Public health officials are set to return to a Burlington, Ont., long-term care home (LTCH) on Wednesday to launch a vaccination clinic in the hopes of inoculating more staff amid a COVID-19 outbreak that has now claimed a life.
Halton Region revealed the death at the Tansley Woods LTCH on Monday. It’s tied to a current surge that began on June 28 and now includes 20 total cases as of Tuesday involving at least 15 residents and one staff member.
“This resident had tested positive for COVID-19 and public health officials have indicated that the more transmissible Delta variant is of concern in this outbreak,” the operator of the home Schlegel Villages said in a statement on Monday.
“We are grateful loved ones were able to be with this resident and the thoughts of our entire organization are with them and the team facing this sorrow today.”
Officials say the virus spread within the home despite 96 per cent of residents having been fully vaccinated and 98 per cent receiving at least one dose.
About 86 per cent of staffers at the home have had at least one COVID-19 vaccine dose while 52 per cent are fully vaccinated.
The home said as of Monday, all its team members have been tested and all results returned negative.
The clinic on July 7 will be the sixth at the home since the pandemic began last March, according to director of communications Kristian Partington.
The operator is also offering paid time off for vaccinations and arranging transportation to and from clinics.
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The death comes just days before the province moves ahead with a plan to loosen restrictions in homes allowing indoor visits with two general visitors and two caregivers, as well as outdoor visits with up to 10 people.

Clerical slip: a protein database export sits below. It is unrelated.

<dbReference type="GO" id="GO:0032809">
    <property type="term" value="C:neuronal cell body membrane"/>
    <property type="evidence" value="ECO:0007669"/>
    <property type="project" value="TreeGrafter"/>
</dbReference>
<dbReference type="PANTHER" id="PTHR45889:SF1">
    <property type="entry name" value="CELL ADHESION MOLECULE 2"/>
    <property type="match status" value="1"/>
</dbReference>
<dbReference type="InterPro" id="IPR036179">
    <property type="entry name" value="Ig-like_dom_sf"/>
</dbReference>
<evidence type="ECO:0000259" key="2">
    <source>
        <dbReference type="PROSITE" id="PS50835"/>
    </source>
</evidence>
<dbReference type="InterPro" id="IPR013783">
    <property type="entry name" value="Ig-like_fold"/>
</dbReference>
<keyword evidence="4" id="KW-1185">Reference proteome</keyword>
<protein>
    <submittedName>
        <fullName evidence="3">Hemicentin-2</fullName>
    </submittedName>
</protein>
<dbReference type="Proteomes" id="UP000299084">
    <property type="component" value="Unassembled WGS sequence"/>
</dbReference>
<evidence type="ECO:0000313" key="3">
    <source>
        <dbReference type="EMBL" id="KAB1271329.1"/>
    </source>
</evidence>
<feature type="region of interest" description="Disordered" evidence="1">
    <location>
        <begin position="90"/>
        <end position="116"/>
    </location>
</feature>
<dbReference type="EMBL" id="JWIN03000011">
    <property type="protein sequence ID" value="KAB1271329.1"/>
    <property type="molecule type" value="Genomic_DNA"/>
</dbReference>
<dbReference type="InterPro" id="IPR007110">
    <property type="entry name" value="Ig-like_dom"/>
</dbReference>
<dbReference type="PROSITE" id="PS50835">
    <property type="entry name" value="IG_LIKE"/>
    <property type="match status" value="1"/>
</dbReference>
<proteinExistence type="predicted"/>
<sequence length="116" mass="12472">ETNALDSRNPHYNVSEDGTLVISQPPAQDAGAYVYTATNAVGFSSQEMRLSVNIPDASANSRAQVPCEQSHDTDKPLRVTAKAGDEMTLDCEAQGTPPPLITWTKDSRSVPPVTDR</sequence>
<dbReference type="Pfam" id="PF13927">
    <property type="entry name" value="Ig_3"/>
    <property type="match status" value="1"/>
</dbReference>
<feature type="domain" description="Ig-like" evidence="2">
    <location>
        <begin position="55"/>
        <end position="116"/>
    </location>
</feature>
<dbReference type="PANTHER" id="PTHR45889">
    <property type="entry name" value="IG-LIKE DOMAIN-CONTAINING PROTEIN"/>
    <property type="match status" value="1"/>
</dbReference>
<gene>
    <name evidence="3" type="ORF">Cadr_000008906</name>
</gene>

Newly-appointed Minister of Long-Term Care Rod Phillips made the announcement last week after revealing 99 per cent of nursing home residents and 84 per cent of staff had been fully vaccinated.
Personal care services are also set to resume in the homes, and there will no longer be a limit on the number of people who can be designated as caregivers.
Ontario is also set to move ahead with a plan to boost COVID-19 vaccination rates among staff at long-term care homes amid easing restrictions.
Vivian Stamatopoulos, an associate professor at Ontario Tech University specializing in family caregiving, told Global News she was “shocked” to learn only 52 per cent of staff at Tansley Woods were fully vaccinated.
“There’s still many outgoing questions and a real need for transparency to understand why the staff vaccination rates are so low at this home,” said Stamatopoulos.
She says the province needs to provide more “oversight and accountability” for LTCHs and that information on cases, deaths and outbreaks should be made public.
“This information is not publicly posted,” said Stamatopoulos.
“I have told Mr. Phillips himself that he needs to publicly post this information like the U.S. began doing in May, because they are very aware that it will serve a self-correcting function.”
In response to three current LTCH outbreaks in Ontario tied more than 30 active cases, premier Doug Ford said getting more personal support workers (PSW) vaccinated is a priority to lower the risk of seniors getting infected.
“The only way it’s coming in is, unfortunately, through people from the outside and … we need to see more PSWs get vaccinated,” Ford said in a press conference on Monday.
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The premier’s office says it’s committed to making a $3 an hour pay increase brought in for personal support workers during the pandemic permanent, but has not yet said how or when it might happen.
Dr. James Tiessen, Director of Health Administration & Community Care and an Associate Professor with Ryerson University, says the increase could potentially be “good news” since it essentially increases the average wage by about 10 per cent.
“Roughly we’re talking about a $1 billion a year to pay for that $3-increase for home care and long-term care workers,” said Tiessen.
“So if you figure the health-care budget alone is about $70 billion a year, I think it’s a billion well spent.”
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